This colloquium talk is planned as an in-person event with the speaker joining online. Registration is only required for non-CEU members.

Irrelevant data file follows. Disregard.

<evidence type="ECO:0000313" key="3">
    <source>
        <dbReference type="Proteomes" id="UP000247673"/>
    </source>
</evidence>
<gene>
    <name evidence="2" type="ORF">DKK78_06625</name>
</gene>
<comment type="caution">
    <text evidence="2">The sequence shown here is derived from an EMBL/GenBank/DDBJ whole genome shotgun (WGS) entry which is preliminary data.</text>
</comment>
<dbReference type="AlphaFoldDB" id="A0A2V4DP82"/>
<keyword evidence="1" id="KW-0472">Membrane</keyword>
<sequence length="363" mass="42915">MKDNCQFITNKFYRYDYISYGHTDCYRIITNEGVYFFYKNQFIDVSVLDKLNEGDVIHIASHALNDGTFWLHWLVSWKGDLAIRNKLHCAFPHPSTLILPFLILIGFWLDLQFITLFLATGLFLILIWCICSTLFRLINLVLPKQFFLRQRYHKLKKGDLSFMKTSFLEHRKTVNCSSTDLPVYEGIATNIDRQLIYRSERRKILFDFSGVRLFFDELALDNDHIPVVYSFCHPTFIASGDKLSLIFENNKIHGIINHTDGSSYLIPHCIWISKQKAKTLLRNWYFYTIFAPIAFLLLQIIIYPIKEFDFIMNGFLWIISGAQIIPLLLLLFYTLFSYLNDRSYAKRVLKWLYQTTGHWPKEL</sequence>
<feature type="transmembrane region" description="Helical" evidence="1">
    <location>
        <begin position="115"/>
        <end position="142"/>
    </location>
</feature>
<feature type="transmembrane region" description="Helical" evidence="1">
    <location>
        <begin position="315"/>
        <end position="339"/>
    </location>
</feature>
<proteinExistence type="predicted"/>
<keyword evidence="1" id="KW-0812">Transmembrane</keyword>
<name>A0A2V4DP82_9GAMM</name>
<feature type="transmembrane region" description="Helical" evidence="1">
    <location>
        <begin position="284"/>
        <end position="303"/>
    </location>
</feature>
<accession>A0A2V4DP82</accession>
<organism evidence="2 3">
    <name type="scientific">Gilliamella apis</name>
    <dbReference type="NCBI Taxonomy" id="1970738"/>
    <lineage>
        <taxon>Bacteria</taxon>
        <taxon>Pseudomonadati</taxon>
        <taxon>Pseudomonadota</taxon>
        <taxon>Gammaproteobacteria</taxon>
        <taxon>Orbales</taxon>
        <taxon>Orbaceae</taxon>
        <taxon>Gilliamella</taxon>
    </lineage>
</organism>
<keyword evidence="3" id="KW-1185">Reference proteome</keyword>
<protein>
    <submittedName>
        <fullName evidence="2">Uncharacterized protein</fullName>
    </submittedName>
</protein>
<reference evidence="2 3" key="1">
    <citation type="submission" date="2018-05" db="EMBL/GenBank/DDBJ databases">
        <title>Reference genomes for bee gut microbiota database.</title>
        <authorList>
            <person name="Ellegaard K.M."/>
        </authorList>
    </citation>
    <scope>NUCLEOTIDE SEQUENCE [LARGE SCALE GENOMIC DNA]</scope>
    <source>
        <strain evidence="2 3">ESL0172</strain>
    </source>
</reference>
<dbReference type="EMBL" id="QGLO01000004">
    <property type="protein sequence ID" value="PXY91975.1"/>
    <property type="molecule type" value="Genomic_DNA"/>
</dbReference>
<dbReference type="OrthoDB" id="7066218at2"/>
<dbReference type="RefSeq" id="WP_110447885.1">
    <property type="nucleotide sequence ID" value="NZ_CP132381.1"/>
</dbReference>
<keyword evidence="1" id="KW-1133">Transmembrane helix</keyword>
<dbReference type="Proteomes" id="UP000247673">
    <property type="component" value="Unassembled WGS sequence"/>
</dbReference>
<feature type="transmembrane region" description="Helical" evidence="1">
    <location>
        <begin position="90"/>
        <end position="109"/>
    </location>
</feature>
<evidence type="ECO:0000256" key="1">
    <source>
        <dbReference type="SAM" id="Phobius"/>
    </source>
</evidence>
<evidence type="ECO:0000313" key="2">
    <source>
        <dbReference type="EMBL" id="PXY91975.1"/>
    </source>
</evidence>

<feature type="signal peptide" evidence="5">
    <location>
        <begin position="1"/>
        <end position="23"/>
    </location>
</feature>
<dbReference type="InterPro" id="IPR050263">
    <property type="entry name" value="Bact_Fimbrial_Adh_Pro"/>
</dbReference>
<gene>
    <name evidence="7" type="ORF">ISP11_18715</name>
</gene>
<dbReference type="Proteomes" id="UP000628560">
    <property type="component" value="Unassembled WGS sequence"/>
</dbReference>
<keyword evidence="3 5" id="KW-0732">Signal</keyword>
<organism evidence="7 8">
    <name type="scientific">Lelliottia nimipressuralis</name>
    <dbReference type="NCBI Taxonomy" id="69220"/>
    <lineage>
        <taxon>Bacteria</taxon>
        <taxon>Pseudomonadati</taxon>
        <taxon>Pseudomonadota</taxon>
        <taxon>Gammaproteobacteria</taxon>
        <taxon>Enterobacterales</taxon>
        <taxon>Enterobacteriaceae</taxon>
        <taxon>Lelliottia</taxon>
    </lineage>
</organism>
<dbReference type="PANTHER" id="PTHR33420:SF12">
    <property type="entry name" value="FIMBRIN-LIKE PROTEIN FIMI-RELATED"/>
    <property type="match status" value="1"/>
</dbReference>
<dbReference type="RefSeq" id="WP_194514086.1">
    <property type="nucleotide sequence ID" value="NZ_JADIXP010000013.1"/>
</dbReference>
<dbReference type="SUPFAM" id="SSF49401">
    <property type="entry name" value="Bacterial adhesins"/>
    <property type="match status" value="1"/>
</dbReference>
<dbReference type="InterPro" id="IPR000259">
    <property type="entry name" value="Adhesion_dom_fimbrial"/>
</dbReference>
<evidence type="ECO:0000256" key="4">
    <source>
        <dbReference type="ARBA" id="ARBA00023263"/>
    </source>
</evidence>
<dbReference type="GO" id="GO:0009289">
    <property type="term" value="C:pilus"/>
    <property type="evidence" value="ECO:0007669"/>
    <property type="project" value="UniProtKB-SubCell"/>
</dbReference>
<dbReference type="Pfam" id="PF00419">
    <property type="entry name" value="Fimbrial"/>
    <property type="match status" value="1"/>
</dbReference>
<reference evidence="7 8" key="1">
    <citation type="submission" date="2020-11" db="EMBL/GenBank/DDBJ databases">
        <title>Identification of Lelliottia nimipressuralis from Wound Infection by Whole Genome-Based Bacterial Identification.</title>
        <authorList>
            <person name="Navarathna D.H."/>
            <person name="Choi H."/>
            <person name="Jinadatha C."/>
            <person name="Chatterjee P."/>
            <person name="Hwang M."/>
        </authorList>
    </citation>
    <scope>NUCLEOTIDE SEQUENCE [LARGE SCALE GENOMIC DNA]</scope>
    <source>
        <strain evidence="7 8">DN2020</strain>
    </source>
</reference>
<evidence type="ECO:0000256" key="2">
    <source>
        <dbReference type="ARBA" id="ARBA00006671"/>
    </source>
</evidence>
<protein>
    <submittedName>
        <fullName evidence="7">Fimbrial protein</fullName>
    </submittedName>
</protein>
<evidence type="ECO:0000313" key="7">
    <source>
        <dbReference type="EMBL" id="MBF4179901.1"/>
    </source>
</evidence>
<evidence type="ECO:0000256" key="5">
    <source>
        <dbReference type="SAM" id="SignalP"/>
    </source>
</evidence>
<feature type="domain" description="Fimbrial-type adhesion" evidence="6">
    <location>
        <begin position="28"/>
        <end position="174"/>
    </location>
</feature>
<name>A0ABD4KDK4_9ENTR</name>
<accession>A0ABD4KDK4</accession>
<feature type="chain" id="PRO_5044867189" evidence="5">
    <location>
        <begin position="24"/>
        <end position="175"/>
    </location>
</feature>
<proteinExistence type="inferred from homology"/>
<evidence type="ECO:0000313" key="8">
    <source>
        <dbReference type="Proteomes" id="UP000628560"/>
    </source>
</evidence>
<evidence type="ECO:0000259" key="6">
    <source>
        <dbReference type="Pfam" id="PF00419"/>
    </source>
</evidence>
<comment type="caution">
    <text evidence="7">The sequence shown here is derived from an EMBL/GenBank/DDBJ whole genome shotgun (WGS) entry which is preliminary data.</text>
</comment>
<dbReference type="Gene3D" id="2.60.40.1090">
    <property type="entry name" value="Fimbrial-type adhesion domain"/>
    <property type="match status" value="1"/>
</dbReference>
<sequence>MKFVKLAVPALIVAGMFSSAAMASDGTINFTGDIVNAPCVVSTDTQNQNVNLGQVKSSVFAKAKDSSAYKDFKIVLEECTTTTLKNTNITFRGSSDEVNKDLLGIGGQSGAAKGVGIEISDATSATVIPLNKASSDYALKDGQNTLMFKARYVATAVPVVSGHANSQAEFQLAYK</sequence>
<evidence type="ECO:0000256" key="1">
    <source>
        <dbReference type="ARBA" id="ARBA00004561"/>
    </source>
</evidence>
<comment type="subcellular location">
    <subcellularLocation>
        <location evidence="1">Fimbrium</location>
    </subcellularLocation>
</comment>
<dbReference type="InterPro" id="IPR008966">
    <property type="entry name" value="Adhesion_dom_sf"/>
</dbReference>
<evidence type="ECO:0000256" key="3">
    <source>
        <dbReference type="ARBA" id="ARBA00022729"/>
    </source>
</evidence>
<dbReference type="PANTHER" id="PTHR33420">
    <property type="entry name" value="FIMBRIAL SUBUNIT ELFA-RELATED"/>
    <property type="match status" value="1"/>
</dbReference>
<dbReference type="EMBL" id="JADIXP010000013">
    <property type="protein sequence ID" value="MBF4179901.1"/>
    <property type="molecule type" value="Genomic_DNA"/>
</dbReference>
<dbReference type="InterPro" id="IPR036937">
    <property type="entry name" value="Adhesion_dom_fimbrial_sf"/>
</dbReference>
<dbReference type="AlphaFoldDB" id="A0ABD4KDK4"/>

Memory traces are a persistent yet puzzling feature of our thinking about memory. Many contemporary philosophers and memory scientists view traces as unnecessary—outdated and old-fashioned—but disagree about what’s being rejected and why. We need a clearer understanding of the role they are meant to play in an account of remembering, and what they must be like in order to play that role. In this talk, I take on the first half of this project. I review a set of standard arguments given for the existence of memory traces, finding problems with each. I then propose a new argument: the existence of memory traces provides the best explanation of our ability to remember particular past encounters. As part of the move away from trace-based accounts of remembering, many memory theorists now try to explain such cases of remembering particulars in terms of general cognitive principles. Looking closely at examples, however, exposes the limitations of this approach. Separating the roles of traces from that of general cognition not only helps explain remembering, it also sheds light on a unique and underappreciated aspect of human cognition.
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